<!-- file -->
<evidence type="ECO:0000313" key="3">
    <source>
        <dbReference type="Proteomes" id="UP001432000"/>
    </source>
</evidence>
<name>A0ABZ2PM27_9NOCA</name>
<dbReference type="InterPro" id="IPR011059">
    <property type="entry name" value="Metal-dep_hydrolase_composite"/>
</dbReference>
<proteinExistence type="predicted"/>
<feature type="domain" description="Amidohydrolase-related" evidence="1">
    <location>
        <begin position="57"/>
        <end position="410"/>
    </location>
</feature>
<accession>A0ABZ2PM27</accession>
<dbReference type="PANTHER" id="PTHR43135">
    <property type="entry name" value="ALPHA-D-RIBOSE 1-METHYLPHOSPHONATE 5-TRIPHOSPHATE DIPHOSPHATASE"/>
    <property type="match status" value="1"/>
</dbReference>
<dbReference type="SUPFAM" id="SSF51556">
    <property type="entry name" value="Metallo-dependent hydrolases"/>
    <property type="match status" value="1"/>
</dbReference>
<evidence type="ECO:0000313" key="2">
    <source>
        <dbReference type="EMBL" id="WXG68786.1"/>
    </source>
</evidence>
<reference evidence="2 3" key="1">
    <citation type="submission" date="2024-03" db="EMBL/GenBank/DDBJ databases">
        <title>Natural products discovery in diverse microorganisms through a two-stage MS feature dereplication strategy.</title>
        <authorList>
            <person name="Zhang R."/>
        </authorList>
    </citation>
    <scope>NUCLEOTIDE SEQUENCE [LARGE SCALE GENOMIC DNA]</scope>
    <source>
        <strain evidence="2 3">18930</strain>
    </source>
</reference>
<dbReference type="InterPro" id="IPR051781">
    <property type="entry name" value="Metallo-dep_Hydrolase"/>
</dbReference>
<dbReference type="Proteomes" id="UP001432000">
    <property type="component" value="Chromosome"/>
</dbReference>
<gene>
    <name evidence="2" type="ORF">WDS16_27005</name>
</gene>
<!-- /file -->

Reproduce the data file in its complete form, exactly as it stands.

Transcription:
<evidence type="ECO:0000313" key="3">
    <source>
        <dbReference type="Proteomes" id="UP001432000"/>
    </source>
</evidence>
<name>A0ABZ2PM27_9NOCA</name>
<dbReference type="InterPro" id="IPR011059">
    <property type="entry name" value="Metal-dep_hydrolase_composite"/>
</dbReference>
<proteinExistence type="predicted"/>
<feature type="domain" description="Amidohydrolase-related" evidence="1">
    <location>
        <begin position="57"/>
        <end position="410"/>
    </location>
</feature>
<accession>A0ABZ2PM27</accession>
<dbReference type="PANTHER" id="PTHR43135">
    <property type="entry name" value="ALPHA-D-RIBOSE 1-METHYLPHOSPHONATE 5-TRIPHOSPHATE DIPHOSPHATASE"/>
    <property type="match status" value="1"/>
</dbReference>
<dbReference type="SUPFAM" id="SSF51556">
    <property type="entry name" value="Metallo-dependent hydrolases"/>
    <property type="match status" value="1"/>
</dbReference>
<evidence type="ECO:0000313" key="2">
    <source>
        <dbReference type="EMBL" id="WXG68786.1"/>
    </source>
</evidence>
<reference evidence="2 3" key="1">
    <citation type="submission" date="2024-03" db="EMBL/GenBank/DDBJ databases">
        <title>Natural products discovery in diverse microorganisms through a two-stage MS feature dereplication strategy.</title>
        <authorList>
            <person name="Zhang R."/>
        </authorList>
    </citation>
    <scope>NUCLEOTIDE SEQUENCE [LARGE SCALE GENOMIC DNA]</scope>
    <source>
        <strain evidence="2 3">18930</strain>
    </source>
</reference>
<dbReference type="InterPro" id="IPR051781">
    <property type="entry name" value="Metallo-dep_Hydrolase"/>
</dbReference>
<dbReference type="Proteomes" id="UP001432000">
    <property type="component" value="Chromosome"/>
</dbReference>
<gene>
    <name evidence="2" type="ORF">WDS16_27005</name>
</gene>